First starting out as a humble Kickstarter project in 2012, The Banner Saga eventually grew into a respectful tactical role-playing game in its own right. Taking place in a world inspired by Norse mythology, you’re tasked with fending off an enemy race called the Dredge while leading your caravan of people.

This comes from two different perspectives, in which the stories of two caravans eventually converge. In case you’re unaware, 1992’s Fire Emblem Gaiden and its 2017 remake Fire Emblem Echoes: Shadows of Valentia also featured two separate paths within a single story.

To add to the similarities, The Banner Saga offers turn-based grid maps, as well as units that level up as you progress. Though characters don’t permanently die in the battles themselves, you’ll find that certain choices throughout the story can lead to consequences for your caravan, which can impact the stakes in your gameplay all the same.

Into the Breach

Platforms: Steam, Nintendo Switch

A more recent but otherwise exceptional entry into the genre, Into the Breach pits humanity against giant monsters called Vek in a futuristic setting. If Fire Emblem is a complex game of rock-paper-scissors, Into the Breach’s tight mechanics and design may very well be chess.

Into the Breach often tasks the player with completing certain objectives within a limited amount of turns. Given how small and concise the maps are, you determine victory by understanding how to position your units and the environment in such a way that maintains your advantage at any given time.

There’s much less leeway here as opposed to a Fire Emblem game, as every action made will tie into whether you’re properly protecting your civilian structures, or whether enemies are being properly routed. In a way, it can represent Fire Emblem at its toughest, cutting through the fluff and championing tough situations where one small mistake can lead to a unit’s untimely demise.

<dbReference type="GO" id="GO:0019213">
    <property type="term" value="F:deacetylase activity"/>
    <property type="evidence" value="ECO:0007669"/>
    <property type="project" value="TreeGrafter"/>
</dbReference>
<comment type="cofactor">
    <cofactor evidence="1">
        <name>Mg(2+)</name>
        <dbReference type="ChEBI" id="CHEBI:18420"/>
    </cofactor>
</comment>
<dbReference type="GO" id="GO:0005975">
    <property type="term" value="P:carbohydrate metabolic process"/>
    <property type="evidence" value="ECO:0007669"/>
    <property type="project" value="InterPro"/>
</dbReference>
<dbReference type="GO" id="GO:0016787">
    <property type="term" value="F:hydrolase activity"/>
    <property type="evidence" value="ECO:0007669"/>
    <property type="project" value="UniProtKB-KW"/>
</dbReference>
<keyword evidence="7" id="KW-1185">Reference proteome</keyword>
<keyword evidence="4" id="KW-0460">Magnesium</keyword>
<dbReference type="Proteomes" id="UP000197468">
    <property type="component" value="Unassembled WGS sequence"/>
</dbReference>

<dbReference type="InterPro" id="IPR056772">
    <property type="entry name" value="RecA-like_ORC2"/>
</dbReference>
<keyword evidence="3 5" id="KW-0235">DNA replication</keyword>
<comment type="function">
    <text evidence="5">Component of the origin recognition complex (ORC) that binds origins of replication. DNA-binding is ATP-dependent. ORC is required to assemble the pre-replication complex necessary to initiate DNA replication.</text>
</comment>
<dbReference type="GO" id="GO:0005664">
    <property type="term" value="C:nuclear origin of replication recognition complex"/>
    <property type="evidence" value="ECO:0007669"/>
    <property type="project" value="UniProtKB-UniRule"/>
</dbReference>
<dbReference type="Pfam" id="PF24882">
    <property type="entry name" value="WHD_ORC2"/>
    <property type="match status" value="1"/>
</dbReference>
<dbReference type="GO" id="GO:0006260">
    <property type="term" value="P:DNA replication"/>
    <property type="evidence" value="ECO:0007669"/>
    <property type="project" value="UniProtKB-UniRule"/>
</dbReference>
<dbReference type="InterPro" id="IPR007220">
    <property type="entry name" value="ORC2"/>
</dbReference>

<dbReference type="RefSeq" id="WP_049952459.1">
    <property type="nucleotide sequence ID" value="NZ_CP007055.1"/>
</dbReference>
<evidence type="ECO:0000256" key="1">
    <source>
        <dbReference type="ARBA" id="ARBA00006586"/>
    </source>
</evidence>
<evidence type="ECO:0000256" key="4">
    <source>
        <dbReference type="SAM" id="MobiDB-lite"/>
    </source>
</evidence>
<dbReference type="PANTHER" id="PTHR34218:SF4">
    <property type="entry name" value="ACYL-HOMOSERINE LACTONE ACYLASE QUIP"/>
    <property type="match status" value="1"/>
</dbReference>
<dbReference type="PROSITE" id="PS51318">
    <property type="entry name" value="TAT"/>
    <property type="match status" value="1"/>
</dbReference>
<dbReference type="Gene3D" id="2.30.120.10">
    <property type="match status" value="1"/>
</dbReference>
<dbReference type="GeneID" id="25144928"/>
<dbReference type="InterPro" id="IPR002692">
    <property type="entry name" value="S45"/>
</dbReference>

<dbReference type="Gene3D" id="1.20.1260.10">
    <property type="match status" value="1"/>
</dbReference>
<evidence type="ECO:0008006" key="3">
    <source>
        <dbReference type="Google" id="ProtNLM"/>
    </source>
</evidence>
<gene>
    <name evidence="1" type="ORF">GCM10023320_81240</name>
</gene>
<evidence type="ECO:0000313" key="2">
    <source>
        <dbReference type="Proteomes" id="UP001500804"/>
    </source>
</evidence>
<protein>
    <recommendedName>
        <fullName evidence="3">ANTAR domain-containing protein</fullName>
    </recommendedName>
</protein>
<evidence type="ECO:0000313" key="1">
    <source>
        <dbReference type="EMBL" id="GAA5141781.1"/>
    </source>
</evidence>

Platforms: Steam, PlayStation 2, PlayStation 3, PlayStation 4, PlayStation Vita, Nintendo Switch

As far as popular strategy role-playing games go, you can’t go wrong with Disgaea. The series is, in truth, chock full of systems and content to engage in. Helped by quirky stories set in the Netherworld that never take themselves too seriously, it’s a nice change of pace from Fire Emblem’s typical intimacy with death and political factions.

Disgaea is defined by how much freedom you have in crafting your own style of play. It has fresh concepts such as the ability to pick up and throw allies across the field, as well as destructible Geo Symbols that grant units special advantages or disadvantages. There’s an Item World where you can strengthen equipment to sometimes ridiculous effects, and the list goes on.

Part of the series’ staple is how you can raise your characters stats up to Level 9999 to rack up huge damage numbers and combos. Paired with cute 2D art over an isometric grid, Disgaea is a romp for strategy role-playing fans that simply want to dive into complex systems that even Fire Emblem struggles to keep up with.

Play the 5th game on PC here. 


Platforms: Steam, PlayStation 4, Xbox One, Nintendo Switch

Wargroove came out in 2019 and was a delightful surprise to many fans of the genre. Taking inspirations from both Fire Emblem and Advance Wars, it’s a challenging turn-based strategy game that carries both a charming art style and fun characters.

Set in the fictional fantasy land of Aurania, you command an army of troops against the invading undead Legion of Felheim. Battles ensue on sprawling grid-based maps, where you send out different types of units that host unique abilities and movement options.

Just like in Fire Emblem, you’ll want to position your units based on weaknesses and strategic advantage. But that’s no surprise really. What is cool about Wargroove is its online multiplayer.

Not only can you play cooperatively with and compete against others, but the game also boasts a map creator that basically lets you style your own battlefields for others to try out. Considering the game’s pretty strongly built around community, you’ll find plenty of friends, custom campaigns, and replay value to go around. Plus, you can’t go wrong with a strategy game that showcases battle pups.

Buy Wargroove for PC here.

If you know of any strategy game alternatives to Fire Emblem, do share your suggestions on this feature or on our Facebook page. If you know of any strategy games with cuter units than Wargroove’s shiba inus, you’re probably lying.